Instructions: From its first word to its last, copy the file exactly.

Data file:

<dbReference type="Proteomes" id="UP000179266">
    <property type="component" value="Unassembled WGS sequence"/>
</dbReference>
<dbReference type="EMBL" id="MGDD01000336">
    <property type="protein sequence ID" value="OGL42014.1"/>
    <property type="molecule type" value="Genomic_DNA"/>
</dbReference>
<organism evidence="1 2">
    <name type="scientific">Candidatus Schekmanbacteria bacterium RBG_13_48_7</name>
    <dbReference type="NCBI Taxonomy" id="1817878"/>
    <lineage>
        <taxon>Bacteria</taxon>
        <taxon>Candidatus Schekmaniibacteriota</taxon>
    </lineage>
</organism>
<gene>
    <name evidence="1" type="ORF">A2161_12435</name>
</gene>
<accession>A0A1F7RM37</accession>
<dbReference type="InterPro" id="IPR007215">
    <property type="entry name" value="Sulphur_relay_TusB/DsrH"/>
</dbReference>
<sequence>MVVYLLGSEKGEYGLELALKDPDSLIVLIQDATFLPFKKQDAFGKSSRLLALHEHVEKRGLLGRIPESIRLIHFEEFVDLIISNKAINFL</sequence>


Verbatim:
<dbReference type="Proteomes" id="UP000179266">
    <property type="component" value="Unassembled WGS sequence"/>
</dbReference>
<dbReference type="EMBL" id="MGDD01000336">
    <property type="protein sequence ID" value="OGL42014.1"/>
    <property type="molecule type" value="Genomic_DNA"/>
</dbReference>
<organism evidence="1 2">
    <name type="scientific">Candidatus Schekmanbacteria bacterium RBG_13_48_7</name>
    <dbReference type="NCBI Taxonomy" id="1817878"/>
    <lineage>
        <taxon>Bacteria</taxon>
        <taxon>Candidatus Schekmaniibacteriota</taxon>
    </lineage>
</organism>
<gene>
    <name evidence="1" type="ORF">A2161_12435</name>
</gene>
<accession>A0A1F7RM37</accession>
<dbReference type="InterPro" id="IPR007215">
    <property type="entry name" value="Sulphur_relay_TusB/DsrH"/>
</dbReference>
<sequence>MVVYLLGSEKGEYGLELALKDPDSLIVLIQDATFLPFKKQDAFGKSSRLLALHEHVEKRGLLGRIPESIRLIHFEEFVDLIISNKAINFL</sequence>